It hopes Bada will make it easy for developers to make apps for phones such as the Samsung Jet. There's a Bada SDK for developers to start coding apps for a range of new phones, which will start appearing in the UK in the first half of 2010.
The user interface for phones running Bada won't look shockingly different to existing Samsung phones, because it's based on the same TouchWiz user interface we saw on the Jet and the Samsung Tocco Ultra.
Bada will give developers the chance to access phones' accelerometers, tilt, weather, proximity and activity sensors, so they can build apps that respond to tilting the phone, for example. Applications can be built in C++, Java or Flash.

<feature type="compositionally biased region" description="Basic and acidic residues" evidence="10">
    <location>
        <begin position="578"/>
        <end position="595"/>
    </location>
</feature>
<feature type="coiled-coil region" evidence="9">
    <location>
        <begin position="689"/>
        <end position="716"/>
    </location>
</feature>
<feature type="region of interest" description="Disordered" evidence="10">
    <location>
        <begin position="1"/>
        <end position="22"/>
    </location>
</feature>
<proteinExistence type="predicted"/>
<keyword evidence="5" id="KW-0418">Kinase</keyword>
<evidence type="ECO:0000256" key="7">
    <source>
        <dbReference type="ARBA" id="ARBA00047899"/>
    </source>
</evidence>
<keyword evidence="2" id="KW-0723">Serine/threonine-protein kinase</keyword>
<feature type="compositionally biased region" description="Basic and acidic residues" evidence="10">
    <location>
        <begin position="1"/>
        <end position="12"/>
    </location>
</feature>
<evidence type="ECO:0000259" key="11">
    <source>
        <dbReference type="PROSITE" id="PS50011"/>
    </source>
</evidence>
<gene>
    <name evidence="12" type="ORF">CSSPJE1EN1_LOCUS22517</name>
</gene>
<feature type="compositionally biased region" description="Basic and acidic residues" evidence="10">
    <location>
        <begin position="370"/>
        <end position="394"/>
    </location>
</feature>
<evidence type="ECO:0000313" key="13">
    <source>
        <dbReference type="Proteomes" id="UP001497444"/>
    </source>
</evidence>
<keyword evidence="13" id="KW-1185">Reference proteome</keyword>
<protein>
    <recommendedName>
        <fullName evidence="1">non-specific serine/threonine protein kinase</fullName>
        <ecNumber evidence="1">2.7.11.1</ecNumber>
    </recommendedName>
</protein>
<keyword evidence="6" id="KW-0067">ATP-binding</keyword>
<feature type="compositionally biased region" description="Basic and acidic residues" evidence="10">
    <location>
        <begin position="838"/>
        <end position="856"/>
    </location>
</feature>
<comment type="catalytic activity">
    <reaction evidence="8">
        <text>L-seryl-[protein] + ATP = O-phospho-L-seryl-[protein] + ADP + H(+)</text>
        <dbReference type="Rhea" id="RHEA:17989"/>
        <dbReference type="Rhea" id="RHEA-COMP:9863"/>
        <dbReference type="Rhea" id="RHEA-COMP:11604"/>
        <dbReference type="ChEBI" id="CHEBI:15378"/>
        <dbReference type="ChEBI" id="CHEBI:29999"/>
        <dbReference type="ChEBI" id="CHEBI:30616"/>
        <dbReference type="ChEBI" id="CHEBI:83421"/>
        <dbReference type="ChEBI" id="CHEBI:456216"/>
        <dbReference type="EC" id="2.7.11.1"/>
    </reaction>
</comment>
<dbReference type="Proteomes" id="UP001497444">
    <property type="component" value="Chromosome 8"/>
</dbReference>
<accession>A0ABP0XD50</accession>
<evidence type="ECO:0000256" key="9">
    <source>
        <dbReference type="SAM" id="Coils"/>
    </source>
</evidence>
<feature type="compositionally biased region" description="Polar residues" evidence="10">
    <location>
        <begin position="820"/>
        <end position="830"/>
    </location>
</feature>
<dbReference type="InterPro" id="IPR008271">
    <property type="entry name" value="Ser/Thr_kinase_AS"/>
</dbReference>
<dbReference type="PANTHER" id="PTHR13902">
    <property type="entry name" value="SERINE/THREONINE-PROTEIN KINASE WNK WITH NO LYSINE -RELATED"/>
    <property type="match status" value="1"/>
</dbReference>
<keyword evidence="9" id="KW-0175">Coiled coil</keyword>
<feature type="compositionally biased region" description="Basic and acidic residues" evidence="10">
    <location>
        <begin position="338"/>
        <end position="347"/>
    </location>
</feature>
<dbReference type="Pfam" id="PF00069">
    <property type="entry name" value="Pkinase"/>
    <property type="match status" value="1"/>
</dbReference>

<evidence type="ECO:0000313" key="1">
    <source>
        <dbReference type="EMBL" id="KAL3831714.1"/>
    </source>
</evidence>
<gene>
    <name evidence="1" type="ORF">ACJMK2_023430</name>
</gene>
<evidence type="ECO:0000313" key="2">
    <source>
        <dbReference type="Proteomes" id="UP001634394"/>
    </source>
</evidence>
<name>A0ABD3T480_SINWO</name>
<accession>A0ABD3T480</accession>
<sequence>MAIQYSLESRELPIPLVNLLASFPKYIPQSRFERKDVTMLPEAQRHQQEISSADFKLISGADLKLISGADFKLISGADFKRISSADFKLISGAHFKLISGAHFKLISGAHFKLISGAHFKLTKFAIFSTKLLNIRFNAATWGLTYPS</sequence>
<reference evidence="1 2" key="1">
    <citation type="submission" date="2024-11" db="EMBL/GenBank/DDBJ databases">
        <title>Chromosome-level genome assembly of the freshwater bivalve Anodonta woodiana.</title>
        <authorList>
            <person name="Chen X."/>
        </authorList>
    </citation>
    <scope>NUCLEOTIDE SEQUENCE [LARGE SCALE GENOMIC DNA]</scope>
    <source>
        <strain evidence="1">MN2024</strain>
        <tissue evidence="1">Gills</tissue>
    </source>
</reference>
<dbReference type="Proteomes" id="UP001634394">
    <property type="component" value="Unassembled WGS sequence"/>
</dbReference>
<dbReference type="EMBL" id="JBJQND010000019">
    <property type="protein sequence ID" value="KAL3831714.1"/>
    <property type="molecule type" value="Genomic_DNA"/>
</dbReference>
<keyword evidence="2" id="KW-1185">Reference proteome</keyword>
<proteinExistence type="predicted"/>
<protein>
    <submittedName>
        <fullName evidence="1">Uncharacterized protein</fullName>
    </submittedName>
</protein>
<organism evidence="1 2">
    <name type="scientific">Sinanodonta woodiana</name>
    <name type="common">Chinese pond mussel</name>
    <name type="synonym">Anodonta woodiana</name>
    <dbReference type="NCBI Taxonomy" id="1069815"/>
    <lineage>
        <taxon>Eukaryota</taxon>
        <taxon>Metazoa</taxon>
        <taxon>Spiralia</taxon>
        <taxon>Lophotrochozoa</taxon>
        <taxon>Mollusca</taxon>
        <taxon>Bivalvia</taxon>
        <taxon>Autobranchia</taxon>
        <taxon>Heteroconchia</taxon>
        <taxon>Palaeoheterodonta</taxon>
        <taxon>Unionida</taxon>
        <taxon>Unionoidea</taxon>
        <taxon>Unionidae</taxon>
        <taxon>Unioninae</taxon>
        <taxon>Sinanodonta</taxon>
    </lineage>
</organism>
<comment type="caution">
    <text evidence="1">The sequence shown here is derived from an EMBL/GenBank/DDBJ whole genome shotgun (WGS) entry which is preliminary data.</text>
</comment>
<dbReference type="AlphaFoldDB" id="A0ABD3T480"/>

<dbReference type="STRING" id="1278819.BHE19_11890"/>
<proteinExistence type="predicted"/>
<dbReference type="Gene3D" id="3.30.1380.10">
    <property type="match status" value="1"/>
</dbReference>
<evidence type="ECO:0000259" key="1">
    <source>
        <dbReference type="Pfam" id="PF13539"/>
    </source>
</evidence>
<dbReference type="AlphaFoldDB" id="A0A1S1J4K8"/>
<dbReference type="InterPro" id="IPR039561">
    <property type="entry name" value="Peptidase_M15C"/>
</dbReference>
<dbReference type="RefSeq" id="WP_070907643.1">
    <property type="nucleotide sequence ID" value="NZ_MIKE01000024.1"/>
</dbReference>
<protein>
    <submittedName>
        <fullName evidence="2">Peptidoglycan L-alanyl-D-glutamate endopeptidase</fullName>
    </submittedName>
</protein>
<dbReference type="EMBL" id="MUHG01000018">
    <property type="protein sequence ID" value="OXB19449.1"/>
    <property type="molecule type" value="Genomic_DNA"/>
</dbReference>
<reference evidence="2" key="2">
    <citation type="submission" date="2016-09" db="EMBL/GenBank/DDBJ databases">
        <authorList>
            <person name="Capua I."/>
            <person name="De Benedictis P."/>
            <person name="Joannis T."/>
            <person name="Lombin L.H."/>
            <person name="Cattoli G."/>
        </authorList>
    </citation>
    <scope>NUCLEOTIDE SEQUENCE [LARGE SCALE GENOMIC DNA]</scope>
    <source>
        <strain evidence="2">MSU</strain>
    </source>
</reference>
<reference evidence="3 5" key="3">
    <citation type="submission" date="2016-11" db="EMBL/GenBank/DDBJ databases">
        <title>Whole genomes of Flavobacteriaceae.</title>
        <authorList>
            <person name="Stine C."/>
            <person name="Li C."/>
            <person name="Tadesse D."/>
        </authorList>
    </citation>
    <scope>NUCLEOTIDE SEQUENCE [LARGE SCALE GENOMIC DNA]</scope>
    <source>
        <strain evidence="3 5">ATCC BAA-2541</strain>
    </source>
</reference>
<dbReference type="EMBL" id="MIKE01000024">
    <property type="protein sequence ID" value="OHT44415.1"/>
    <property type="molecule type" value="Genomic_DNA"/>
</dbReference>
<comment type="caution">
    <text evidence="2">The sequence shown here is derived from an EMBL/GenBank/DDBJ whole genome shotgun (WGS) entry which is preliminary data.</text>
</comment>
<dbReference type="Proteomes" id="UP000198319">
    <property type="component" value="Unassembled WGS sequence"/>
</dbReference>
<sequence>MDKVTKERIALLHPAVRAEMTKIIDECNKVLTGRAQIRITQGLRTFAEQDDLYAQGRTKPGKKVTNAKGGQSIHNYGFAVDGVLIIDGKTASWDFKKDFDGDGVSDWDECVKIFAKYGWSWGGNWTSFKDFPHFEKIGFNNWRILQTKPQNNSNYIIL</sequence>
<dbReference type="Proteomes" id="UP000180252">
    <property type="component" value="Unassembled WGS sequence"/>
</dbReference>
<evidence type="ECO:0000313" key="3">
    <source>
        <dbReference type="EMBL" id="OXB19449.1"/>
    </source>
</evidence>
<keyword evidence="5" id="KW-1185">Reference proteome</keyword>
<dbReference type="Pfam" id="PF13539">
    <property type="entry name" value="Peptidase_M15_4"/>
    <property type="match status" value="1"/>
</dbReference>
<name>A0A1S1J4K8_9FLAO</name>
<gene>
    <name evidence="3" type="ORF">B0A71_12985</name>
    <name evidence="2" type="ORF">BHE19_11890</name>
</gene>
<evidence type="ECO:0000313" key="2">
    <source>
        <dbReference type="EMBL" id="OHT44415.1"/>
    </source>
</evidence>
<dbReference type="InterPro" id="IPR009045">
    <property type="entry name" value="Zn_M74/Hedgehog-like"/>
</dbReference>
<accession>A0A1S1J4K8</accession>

Samsung said we'll have to wait to find out how much developers will be able to keep from the sale of their hard work until it has finalised agreements with the networks that will carry the new phones. Samsung says users could be willing to pay around the £5 mark for apps, which we think is inexpressibly optimistic.
In the meantime, it's handing out $2.7m in prizes, with a $300,000 top prize, in a contest to tempt programmers to get to grips with Bada. There will also be developer days in London, San Francisco and Seoul to start them off with hands-on help.
Samsung emphasised Bada's potential as a gaming platform, announcing partnerships with Gameloft and Capcom. It also has a deal with Twitter and says the Bada platform offers easy access to the phone's photo and messaging features for developers who want to create apps that link with social networks.
Samsung will also continue making smart phones running Windows Mobile, Android and Symbian, rather than abandoning the major operating systems for an all-Bada future.